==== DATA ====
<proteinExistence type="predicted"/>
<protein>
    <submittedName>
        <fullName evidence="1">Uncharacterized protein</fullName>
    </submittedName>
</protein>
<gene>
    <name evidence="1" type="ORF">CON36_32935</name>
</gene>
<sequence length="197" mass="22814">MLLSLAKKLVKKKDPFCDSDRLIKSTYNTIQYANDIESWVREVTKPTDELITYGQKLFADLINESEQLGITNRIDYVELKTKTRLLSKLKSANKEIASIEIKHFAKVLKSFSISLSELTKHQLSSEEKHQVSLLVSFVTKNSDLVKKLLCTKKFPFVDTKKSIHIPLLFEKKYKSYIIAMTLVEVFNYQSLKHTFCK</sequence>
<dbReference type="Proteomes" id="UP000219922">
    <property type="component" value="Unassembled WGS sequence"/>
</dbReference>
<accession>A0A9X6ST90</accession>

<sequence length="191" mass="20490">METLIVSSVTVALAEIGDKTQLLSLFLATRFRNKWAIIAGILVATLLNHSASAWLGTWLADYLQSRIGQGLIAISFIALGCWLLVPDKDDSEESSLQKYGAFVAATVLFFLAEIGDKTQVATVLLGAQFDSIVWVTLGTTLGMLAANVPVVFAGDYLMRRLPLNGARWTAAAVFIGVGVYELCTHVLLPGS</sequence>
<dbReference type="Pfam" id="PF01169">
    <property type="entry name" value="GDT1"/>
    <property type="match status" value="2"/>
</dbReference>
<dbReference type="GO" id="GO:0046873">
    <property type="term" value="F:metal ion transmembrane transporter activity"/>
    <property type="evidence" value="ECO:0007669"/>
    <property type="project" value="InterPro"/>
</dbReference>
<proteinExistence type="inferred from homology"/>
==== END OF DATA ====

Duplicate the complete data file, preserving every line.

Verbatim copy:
<proteinExistence type="predicted"/>
<protein>
    <submittedName>
        <fullName evidence="1">Uncharacterized protein</fullName>
    </submittedName>
</protein>
<gene>
    <name evidence="1" type="ORF">CON36_32935</name>
</gene>
<sequence length="197" mass="22814">MLLSLAKKLVKKKDPFCDSDRLIKSTYNTIQYANDIESWVREVTKPTDELITYGQKLFADLINESEQLGITNRIDYVELKTKTRLLSKLKSANKEIASIEIKHFAKVLKSFSISLSELTKHQLSSEEKHQVSLLVSFVTKNSDLVKKLLCTKKFPFVDTKKSIHIPLLFEKKYKSYIIAMTLVEVFNYQSLKHTFCK</sequence>
<dbReference type="Proteomes" id="UP000219922">
    <property type="component" value="Unassembled WGS sequence"/>
</dbReference>
<accession>A0A9X6ST90</accession>

<sequence length="191" mass="20490">METLIVSSVTVALAEIGDKTQLLSLFLATRFRNKWAIIAGILVATLLNHSASAWLGTWLADYLQSRIGQGLIAISFIALGCWLLVPDKDDSEESSLQKYGAFVAATVLFFLAEIGDKTQVATVLLGAQFDSIVWVTLGTTLGMLAANVPVVFAGDYLMRRLPLNGARWTAAAVFIGVGVYELCTHVLLPGS</sequence>
<dbReference type="Pfam" id="PF01169">
    <property type="entry name" value="GDT1"/>
    <property type="match status" value="2"/>
</dbReference>
<dbReference type="GO" id="GO:0046873">
    <property type="term" value="F:metal ion transmembrane transporter activity"/>
    <property type="evidence" value="ECO:0007669"/>
    <property type="project" value="InterPro"/>
</dbReference>
<proteinExistence type="inferred from homology"/>